Yes, that happens when you don’t play. But then I decided to stay, and I was increasingly convinced I made the right choice, even when we played Chievo in the last home game of the season. I didn’t play that day, but I told myself: I’m not leaving this place. It was my choice, no one asked me to stay. It was a challenge I had to win myself. I went on holiday, I took a break from everything, and I started again.
You don’t have a first year but then put in some great performances in your second season. Is it always like that for you?
It’s true, I don’t know why, but it’s always been the case.
Has everything really changed for you since Spalletti replaced Garcia?
They’re different. Before I came here, lots of players told me that players train a lot in Italy. I joked about it with Mancini, who warned me that I needed to prepare myself to run. Jovetic said the same thing to me. Then I came to Rome, but Garcia’s methods weren’t what I had been warned about at all. It was partly our fault, lots of us were tired, some players had injuries and even Rudi didn’t want to do much in training. At that point it became difficult to play well for 90 minutes. After 70 minutes we were all tired. He needed to be a bit tougher on us, like Spalletti is. He needed to stop people from taking things too easy. This is a great team that should be winning all the time, but if you don’t prepare well then you won’t achieve anything. That’s why I like Spalletti: he’s tough and always wants everyone to be giving their all, whether it’s a competitive match or just in training.
Did you like him even when he said you were weak?
Yes, that’s normal. He always wants more from me and from the entire team. We’re both players and men, we live through our emotions. So I’d like to hear a few compliments from him every so often as well. To hear that I’ve done well. But I’ve got nothing against Spalletti. I always want to be doing better. His comments spur me on.
What are Spalletti’s strengths and weaknesses?
He has great personality, a coach needs to make it clear to his players that he’s in charge. He has that characteristic, like Magath did at Wolfsburg. Spalletti is someone who always wants to win, and that’s a good thing for Roma. It’s not easy in Rome: if you win three games then you’ve won the scudetto, if you lose one then it’s a crisis. You can’t have that attitude. Spalletti has a great eye for detail – he wants everyone to be perfect, even in training. He really pushes hard on that – he always tells us that if we want to win then we have to work hard.
So he doesn’t have any weaknesses?
We aren’t walking about weaknesses… I don’t know what they are.
What is Serie A like compared to the other leagues you’ve played in?
The Premier League is the best. I’ve learned a lot in a year and a half in Italy, possibly more than I did in eight years playing in Germany and England. It’s different in Italy, it’s more demanding. Maybe I should have played here first and then gone to England – that would only have been good for me.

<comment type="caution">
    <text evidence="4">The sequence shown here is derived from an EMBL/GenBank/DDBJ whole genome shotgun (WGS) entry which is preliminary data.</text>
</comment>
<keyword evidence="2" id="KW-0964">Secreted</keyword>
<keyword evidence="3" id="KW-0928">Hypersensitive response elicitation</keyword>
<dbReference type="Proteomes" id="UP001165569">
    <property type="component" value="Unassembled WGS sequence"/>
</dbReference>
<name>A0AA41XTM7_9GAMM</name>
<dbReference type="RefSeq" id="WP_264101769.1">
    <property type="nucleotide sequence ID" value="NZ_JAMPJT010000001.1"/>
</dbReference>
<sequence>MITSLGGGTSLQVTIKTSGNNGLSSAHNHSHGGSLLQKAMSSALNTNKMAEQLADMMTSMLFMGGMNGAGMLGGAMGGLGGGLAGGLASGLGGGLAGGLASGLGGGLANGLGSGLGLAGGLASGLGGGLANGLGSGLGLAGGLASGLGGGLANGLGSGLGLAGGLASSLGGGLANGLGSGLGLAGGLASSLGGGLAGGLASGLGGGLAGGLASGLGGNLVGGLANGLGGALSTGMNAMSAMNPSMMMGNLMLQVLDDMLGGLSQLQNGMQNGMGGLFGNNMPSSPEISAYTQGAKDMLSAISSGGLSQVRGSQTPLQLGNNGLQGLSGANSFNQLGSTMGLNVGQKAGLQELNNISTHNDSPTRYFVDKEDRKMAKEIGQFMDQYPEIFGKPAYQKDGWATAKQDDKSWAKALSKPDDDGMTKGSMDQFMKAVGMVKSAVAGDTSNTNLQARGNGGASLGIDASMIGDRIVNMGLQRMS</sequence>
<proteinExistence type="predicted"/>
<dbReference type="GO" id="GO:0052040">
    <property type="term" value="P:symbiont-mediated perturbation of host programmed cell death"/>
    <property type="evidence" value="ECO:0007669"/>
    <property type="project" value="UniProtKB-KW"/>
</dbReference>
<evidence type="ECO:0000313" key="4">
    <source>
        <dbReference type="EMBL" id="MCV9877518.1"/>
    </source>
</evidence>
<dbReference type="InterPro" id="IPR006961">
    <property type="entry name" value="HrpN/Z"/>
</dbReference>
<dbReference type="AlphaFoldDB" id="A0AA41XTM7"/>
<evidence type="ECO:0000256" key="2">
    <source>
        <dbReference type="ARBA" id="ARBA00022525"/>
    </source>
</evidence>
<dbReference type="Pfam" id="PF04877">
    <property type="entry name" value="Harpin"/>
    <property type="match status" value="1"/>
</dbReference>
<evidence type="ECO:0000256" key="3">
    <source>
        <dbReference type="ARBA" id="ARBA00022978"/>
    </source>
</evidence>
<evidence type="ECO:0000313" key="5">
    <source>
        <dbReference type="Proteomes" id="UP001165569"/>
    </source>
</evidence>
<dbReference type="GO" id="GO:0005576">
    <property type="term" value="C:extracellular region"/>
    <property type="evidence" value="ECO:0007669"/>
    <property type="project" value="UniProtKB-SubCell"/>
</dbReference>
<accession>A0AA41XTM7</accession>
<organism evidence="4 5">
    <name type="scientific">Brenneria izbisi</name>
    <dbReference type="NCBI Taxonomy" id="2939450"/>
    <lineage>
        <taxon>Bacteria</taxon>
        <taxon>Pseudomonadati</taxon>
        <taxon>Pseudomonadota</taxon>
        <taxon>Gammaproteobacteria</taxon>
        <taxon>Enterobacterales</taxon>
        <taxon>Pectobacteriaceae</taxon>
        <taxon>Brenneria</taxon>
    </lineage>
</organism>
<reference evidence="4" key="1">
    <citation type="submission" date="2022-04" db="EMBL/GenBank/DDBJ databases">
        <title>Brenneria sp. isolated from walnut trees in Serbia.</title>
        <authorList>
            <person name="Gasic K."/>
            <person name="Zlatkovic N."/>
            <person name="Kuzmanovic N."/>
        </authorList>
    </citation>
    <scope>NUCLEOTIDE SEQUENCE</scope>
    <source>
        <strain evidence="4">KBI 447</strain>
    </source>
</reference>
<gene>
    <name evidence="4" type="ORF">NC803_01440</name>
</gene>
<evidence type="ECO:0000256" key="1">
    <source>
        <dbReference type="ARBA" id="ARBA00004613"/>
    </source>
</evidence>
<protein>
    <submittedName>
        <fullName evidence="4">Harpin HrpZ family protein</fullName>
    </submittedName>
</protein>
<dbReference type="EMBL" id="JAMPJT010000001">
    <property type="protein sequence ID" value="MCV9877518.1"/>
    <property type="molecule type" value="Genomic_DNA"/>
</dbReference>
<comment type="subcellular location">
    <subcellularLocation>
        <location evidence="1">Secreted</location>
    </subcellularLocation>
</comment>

So it’s a league that allows you to grow?
Yes, which is partly down to its coaches – Spalletti is perhaps one of the best I’ve ever had. I still thought that even when I wasn’t playing. That’s why i think that if I’d been coached by him and played in Italy before I’d gone to England, then maybe I’d have done better in the Premier League.
Because it’s more concerned with tactics and technique?
Tactics is the most important thing, and even a centre forward can take things from this because you learn how you should move.
On that topic, do you really think you aren’t a prima punta?
That’s right. I’m not a forward who sits and waits in the penalty area. I like starting from a deeper position, playing with and for the team. I like making assists. When I was young I played as a right winger, my idol was Shevchenko. I went crazy when he scored that hat-trick against Barcelona at the Camp Nou.
So your idol wasn’t van Basten, as people say in Bosnia?
Some people compared me to him, but for me – at the start – there was only Sheva.
You received offers from China – why did you turn them down?
I think you only have one career. I don’t feel old yet, I want to keep playing a lot and keep playing at a high level. That’s more important to me than everything else, including money. I’ve earned a lot of money already and I’m happy with what I have. I decided to stay here because I want to win things with Roma. After football? I’ve not thought about it, because I intend to play football for a long time yet.
As a Muslim, what do you make of the current climate where Islamic terrorism is terrorising not just our city but the world?
We aren’t all the same. This is a situation that you can’t talk about in generic terms.
Would you be happy if Roma signed another forward? There has been a lot of talk about needing a back-up centre forward.
I’ll only say this – I like playing. But, every so often, a rest does me good.